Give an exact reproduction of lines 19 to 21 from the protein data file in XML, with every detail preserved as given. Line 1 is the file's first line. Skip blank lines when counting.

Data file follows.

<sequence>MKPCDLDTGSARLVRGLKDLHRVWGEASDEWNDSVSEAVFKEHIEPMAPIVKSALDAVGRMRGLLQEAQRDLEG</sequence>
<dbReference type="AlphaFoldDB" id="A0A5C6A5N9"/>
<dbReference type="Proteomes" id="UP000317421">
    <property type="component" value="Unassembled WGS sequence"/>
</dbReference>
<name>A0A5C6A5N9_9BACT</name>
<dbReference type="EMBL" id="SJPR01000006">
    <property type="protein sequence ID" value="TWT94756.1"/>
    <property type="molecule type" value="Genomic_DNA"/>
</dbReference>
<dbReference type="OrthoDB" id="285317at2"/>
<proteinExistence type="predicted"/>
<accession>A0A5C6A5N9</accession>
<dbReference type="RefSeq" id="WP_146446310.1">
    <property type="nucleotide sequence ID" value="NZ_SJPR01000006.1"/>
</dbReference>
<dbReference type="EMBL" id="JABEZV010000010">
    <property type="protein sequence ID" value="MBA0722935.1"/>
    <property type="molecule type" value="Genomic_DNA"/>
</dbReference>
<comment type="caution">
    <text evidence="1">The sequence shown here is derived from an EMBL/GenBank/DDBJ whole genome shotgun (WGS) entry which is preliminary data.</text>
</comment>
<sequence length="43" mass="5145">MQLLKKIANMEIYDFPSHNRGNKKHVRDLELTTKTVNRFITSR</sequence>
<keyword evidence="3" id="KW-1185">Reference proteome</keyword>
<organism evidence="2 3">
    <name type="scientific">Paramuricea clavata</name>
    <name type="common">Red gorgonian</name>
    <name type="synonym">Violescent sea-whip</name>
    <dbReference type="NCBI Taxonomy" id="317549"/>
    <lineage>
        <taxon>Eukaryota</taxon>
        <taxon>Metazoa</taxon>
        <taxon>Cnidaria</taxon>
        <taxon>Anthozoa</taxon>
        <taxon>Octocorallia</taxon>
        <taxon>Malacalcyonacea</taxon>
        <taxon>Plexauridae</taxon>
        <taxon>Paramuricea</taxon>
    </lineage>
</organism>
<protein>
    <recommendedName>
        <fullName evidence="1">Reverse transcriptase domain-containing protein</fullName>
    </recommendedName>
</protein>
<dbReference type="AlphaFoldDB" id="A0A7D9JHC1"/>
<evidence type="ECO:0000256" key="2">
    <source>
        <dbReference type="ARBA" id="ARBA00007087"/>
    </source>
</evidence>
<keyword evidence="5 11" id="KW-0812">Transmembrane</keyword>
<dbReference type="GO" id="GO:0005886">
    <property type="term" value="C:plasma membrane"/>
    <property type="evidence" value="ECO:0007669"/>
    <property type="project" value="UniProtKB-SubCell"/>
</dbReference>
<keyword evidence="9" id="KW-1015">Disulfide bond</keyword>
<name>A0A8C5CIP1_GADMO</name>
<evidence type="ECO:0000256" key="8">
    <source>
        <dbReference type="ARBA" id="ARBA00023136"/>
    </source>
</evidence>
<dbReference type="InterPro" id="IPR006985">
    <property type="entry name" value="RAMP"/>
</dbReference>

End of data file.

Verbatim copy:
    <property type="molecule type" value="Genomic_DNA"/>
</dbReference>
<comment type="caution">